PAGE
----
|Tarris Rosell, PhD, DMin|
Consider the following hypothetical case scenarios:
Jessica, APN, is a member of the Hospital Ethics Committee and serves also on the HEC’s ethics consultation team. Each week, one of eight volunteer consultants takes first call on the dedicated Ethics pager. Two other team members serve as back up to the on-call ethics consultant.
One day, a consult request is forwarded to the Ethics pager, which Jessica is carrying. It involves a patient on the Medical ICU where Jessica is also a nurse manager. She knows the patient and family, and is all too aware of their conflicted situation with hospital staff regarding goals of care. Jessica also supervises the nursing staff, which rotates care duties on Patient Joe so as not to get too burned out, given his dementia-related raging and flailing. As Jessica reads the ethics consult order, she feels conflicted about her multiple roles in this challenging situation. She wants to be of assistance for ethics, but isn’t certain that she can do so without confusion about what “hat” she’s wearing up on the unit.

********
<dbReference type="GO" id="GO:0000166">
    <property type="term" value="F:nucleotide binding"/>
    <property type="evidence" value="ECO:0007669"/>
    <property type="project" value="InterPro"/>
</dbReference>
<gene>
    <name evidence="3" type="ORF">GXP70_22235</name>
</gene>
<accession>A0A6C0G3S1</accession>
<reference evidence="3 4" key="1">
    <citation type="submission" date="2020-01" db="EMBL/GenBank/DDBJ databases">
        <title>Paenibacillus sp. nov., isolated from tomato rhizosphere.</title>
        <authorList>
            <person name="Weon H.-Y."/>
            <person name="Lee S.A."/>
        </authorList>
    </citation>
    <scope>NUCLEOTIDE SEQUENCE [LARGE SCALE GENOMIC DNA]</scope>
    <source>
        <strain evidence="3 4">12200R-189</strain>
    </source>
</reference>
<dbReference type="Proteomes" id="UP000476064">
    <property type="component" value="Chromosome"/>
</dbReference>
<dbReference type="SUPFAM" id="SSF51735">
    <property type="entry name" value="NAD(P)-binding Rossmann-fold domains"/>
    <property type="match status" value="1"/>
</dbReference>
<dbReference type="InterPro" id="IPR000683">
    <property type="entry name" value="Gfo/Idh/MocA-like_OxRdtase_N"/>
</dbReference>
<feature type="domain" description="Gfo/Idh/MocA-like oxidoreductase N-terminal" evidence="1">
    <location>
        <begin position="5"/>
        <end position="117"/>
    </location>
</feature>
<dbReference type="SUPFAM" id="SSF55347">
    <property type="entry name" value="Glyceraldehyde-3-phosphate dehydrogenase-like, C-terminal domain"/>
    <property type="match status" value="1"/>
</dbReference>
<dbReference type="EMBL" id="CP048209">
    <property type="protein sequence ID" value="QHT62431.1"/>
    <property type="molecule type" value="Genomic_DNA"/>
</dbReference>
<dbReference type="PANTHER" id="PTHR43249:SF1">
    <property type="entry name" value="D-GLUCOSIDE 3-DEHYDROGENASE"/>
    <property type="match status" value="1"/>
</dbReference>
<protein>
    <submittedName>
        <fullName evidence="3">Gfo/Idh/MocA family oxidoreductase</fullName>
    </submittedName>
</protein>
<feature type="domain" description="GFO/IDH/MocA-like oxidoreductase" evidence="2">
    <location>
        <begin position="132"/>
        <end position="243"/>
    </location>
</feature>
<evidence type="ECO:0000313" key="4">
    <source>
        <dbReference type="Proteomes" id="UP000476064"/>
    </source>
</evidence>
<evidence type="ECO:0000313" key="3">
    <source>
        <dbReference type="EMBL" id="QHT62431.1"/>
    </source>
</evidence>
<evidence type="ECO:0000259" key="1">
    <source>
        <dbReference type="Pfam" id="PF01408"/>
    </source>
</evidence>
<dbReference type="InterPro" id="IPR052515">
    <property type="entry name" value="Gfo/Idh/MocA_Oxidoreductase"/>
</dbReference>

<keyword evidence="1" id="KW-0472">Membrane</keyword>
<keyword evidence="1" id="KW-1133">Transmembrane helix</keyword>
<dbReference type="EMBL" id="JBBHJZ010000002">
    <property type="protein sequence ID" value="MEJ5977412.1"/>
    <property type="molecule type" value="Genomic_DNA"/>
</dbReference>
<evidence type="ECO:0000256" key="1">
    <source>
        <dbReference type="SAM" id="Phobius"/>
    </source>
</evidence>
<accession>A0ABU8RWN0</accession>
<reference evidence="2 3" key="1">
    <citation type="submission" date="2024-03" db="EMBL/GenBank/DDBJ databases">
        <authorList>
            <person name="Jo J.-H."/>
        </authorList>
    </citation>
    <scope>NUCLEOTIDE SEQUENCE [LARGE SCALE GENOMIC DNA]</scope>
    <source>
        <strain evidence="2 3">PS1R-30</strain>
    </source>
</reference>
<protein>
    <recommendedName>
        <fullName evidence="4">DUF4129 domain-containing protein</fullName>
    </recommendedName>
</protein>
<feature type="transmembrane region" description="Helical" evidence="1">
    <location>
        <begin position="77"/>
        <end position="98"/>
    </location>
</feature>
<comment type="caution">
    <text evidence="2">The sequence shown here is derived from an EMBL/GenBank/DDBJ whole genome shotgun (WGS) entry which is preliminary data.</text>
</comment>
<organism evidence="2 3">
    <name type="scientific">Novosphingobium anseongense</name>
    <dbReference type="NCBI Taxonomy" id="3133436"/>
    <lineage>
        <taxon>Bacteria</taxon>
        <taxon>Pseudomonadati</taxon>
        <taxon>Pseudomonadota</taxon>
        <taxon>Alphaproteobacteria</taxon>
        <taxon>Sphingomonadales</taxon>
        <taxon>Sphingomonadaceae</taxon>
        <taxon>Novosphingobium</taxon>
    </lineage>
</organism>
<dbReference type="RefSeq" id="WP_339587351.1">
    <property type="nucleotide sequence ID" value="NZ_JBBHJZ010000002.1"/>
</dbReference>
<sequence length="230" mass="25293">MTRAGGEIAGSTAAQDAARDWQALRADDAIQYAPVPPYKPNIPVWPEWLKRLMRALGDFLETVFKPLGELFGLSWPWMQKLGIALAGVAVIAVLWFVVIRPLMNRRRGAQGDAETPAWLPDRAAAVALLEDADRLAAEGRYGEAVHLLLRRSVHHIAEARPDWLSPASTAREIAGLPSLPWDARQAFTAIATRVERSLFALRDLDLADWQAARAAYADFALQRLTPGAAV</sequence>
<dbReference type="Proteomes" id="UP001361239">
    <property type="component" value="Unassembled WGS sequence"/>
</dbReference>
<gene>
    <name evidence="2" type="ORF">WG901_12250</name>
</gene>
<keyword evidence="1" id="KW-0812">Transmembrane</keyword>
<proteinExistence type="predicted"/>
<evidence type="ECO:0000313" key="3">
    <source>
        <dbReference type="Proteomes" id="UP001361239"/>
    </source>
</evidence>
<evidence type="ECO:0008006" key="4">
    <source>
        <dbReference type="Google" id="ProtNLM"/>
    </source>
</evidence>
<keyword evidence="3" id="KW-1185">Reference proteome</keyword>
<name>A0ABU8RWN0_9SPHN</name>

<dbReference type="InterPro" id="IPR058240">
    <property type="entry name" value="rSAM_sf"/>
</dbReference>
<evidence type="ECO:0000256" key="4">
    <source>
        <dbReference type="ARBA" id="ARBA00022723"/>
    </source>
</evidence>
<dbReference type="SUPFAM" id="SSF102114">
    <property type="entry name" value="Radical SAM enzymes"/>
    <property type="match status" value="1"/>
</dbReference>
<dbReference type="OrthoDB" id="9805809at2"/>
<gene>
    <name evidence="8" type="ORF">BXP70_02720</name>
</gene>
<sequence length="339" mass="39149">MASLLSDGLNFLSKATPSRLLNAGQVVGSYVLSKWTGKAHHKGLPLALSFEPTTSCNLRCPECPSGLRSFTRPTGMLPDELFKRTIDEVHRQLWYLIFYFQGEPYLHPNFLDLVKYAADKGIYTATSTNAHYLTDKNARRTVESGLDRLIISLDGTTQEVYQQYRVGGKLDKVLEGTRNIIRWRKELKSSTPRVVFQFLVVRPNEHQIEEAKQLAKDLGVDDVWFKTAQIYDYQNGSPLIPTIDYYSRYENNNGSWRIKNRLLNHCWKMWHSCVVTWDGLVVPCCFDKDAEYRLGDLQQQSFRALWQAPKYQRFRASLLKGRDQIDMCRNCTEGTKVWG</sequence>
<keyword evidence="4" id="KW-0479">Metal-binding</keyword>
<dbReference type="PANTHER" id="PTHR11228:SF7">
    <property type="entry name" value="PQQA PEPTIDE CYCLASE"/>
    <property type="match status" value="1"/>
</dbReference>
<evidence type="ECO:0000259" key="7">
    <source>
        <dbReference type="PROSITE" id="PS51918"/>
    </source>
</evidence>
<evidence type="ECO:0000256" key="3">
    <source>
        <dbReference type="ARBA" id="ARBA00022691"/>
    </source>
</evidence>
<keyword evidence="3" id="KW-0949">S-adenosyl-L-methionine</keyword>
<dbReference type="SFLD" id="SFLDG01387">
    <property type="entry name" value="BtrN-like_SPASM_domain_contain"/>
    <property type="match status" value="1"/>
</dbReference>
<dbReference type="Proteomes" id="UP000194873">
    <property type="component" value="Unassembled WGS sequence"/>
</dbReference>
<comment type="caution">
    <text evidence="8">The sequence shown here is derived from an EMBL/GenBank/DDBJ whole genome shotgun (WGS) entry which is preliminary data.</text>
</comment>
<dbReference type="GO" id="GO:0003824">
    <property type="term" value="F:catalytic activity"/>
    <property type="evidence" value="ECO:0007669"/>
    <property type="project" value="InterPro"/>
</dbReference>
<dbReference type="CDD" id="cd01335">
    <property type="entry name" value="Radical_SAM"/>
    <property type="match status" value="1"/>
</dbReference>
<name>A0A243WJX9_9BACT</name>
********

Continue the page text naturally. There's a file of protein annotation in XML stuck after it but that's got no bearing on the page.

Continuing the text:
What ought Jessica to do, and how would she know?
Jonathan, PhD, is taking first call on the Ethics pager this week. One of three consult requests received involves a very messy situation involving a difficult discharge. The 56 -year old female patient, Helen, is homeless and had come to the emergency department weeks earlier in a police cruiser.
At the point when she becomes medically stable, a dilemma is encountered.
The views, opinions and positions expressed by these authors and blogs are theirs and do not necessarily represent that of the Bioethics Research Library and Kennedy Institute of Ethics or Georgetown University.